Zombie economics: Why the right are wrong about regulation and jobs

Abandoning basic principles of fairness has more to do with ideology than with good economics.

Just what should be done about unemployment, and in particular, youth unemployment? The right of the Conservative Party, most recently exemplified by Liam Fox's list of demands for the 2012 Budget, have a very simply answer: deregulate the labour market. And even commentators claiming to be on the left (George Eaton in the New Statesman) have suggested that the youth minimum wage should be frozen if the Low Pay Commission concludes that this would reduce youth unemployment.

What is most surprising perhaps is that these arguments should gain such currency at a time when the market fundamentalist model from which they draw inspiration has manifestly failed. The demand for light touch regulation of financial services (and indeed all markets) is what got us into this mess in the first place. The level of hypocrisy is staggering: senior executives must have access to undeserved colossal bonuses and salaries (because that's how the global market works apparently), but the most vulnerable in the labour market must see their wages cut and employment protection weakened.

The Tory right and their unwitting supporters on the left are essentially making zombie arguments. They have been defeated by evidence and experience but refuse to lie down and die. To begin with, the UK has one of the most lightly regulated labour markets of any major economy in the developed world. Only the USA has less protection for workers. Indeed, on almost every regulatory indicator that one could imagine, the UK emerges as a "liberal" economy. Despite the endless whining from the CBI and the small business lobby there is really very red tape left to cut. Of course, businesses -- and the Conservative Party -- always prefer less to more regulation. That is their ideological default setting. But the UK has now reached the point where another assault on employment rights or health and safety legislation will begin to remove necessary protections. David Cameron's own review, supervised by the Swedish academic Ragnar Lofstedt, concluded that there was no case for radically altering or stripping back current health and safety regulations, which he described as "fit for purpose". He also failed to find that EU regulations were in any sense gold-plated when transposed into UK law.

No doubt Fox and his acolytes will continue to assert that sweeping away employment protection could still deliver a significant jobs boost. They would say that this is merely common sense: making it easier to fire people will obviously encourage employers to recruit new workers. Yet countries with more regulated labour markets (most notably the Nordics) enjoyed employment records just as good as the UK's during the boom years. And Germany, with its supposedly sclerotic labour market, weathered the recession with lower unemployment than the USA. The most comprehensive assessment of the relationship between employment protection legislation and jobs was published by the OECD in 2006, with findings that run counter to the orthodox prescriptions of the right: careful analysis could establish no causal relationship between the strength of employment law and jobs performance over the course of the economic cycle.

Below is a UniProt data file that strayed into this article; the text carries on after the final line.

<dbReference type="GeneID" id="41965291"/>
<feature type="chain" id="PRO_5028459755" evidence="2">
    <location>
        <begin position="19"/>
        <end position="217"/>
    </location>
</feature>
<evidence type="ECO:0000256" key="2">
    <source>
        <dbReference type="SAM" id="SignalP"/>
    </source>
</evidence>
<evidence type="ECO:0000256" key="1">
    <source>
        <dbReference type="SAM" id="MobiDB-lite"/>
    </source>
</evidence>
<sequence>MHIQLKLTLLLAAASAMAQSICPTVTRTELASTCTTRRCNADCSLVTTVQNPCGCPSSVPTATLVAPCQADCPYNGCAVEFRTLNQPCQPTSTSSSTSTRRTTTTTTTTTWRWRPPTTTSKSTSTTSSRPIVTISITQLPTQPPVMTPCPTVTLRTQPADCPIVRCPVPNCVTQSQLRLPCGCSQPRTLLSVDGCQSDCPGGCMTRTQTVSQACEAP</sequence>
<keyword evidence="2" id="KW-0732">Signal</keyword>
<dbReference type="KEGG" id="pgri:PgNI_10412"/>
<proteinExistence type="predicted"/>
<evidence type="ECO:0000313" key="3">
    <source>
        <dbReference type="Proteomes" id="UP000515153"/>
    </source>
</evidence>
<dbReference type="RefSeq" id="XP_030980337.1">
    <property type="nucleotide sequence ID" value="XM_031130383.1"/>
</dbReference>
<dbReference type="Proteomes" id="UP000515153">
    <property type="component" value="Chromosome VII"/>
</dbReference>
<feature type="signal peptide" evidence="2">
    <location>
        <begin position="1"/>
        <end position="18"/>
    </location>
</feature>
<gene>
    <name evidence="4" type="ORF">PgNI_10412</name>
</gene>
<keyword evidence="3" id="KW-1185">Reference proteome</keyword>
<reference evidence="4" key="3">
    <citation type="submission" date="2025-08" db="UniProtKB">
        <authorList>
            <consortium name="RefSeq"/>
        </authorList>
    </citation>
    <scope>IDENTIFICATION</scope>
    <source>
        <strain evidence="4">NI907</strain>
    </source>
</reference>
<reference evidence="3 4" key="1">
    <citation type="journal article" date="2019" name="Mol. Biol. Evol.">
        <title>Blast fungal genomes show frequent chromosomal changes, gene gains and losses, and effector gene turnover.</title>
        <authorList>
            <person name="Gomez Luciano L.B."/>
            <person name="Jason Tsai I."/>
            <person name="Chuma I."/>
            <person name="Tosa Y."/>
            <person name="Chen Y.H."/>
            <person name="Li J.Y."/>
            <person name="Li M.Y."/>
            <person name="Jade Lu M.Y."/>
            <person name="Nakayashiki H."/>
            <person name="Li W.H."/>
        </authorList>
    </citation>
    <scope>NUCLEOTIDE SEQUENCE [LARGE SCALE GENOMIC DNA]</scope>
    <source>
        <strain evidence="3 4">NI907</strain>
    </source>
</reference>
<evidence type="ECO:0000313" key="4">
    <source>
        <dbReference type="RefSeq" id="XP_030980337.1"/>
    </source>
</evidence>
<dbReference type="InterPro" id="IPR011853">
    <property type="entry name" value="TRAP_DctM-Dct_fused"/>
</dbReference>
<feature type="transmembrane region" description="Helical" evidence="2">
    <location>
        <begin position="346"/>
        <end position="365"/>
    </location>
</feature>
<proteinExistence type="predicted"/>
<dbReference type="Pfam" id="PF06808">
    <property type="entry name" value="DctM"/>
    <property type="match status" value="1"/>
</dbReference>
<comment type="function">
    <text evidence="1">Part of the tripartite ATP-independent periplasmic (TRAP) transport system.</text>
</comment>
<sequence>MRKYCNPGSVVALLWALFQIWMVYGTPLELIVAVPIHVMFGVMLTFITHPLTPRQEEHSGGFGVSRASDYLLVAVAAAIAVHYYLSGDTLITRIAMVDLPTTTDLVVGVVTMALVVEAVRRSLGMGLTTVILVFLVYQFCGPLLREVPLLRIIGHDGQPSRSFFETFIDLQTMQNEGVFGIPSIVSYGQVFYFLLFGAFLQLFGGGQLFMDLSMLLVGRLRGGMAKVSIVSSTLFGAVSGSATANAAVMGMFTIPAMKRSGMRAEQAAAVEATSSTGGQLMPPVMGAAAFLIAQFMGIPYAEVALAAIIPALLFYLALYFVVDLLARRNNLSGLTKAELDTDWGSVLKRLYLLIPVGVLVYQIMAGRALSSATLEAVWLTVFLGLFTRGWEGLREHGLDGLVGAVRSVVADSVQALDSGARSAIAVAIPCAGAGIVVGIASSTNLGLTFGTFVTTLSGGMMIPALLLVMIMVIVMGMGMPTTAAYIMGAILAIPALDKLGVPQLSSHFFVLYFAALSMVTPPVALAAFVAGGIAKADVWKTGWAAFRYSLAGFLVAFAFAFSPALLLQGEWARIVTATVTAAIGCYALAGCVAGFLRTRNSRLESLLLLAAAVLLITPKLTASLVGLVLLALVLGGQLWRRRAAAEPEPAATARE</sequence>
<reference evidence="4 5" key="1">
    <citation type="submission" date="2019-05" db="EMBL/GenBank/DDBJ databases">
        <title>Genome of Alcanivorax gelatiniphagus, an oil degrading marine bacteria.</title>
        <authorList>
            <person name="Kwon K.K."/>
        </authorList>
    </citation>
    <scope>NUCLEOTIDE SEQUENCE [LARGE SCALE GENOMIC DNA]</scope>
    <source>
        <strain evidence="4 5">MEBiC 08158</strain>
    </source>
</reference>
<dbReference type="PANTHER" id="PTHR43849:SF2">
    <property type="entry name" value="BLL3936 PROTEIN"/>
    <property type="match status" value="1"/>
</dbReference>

Perhaps the Conservatives would benefit from looking at what happened on their watch in the 1980s and in the early period of New Labour. When the qualifying period for unfair dismissal protection was increased from one to two years, unemployment continued to rise. And when New Labour cut the qualifying period to one year, unemployment fell.

The case for freezing the youth minimum wage might appear to have a stronger foundation. It is clear that youth unemployment is too high, that the risk of a lost generation is real and that action is needed. Moreover, the international evidence also shows that applying the full minimum wage at the age of 18 can have a negative impact on youth unemployment. For example, in France, orthodox studies have shown that minimum wage increases youth unemployment in the range of 0.1-0.2 per cent -- although even the strongest minimum wage sceptic would have to admit that this is a very small effect. A similar analysis of the US experience suggests that teenage (rather than youth) unemployment may be 2-3 per cent higher as a result of the Federal minimum wage. Yet other studies point in the opposite direction. In their classic Myth and Measurement: The New Economics of the Minimum Wage, David Card and Alan Krueger found no negative impact on teenage employment from the Federal minimum wage increases implemented in the 1990-91 recession. The Netherlands implemented significant minimum wage cuts for young workers in the early 1980s during a very severe recession with no positive impact on jobs. And in the UK, removing young workers from wages councils' protection in 1986 did not produce the fall in youth unemployment anticipated by Tory ministers.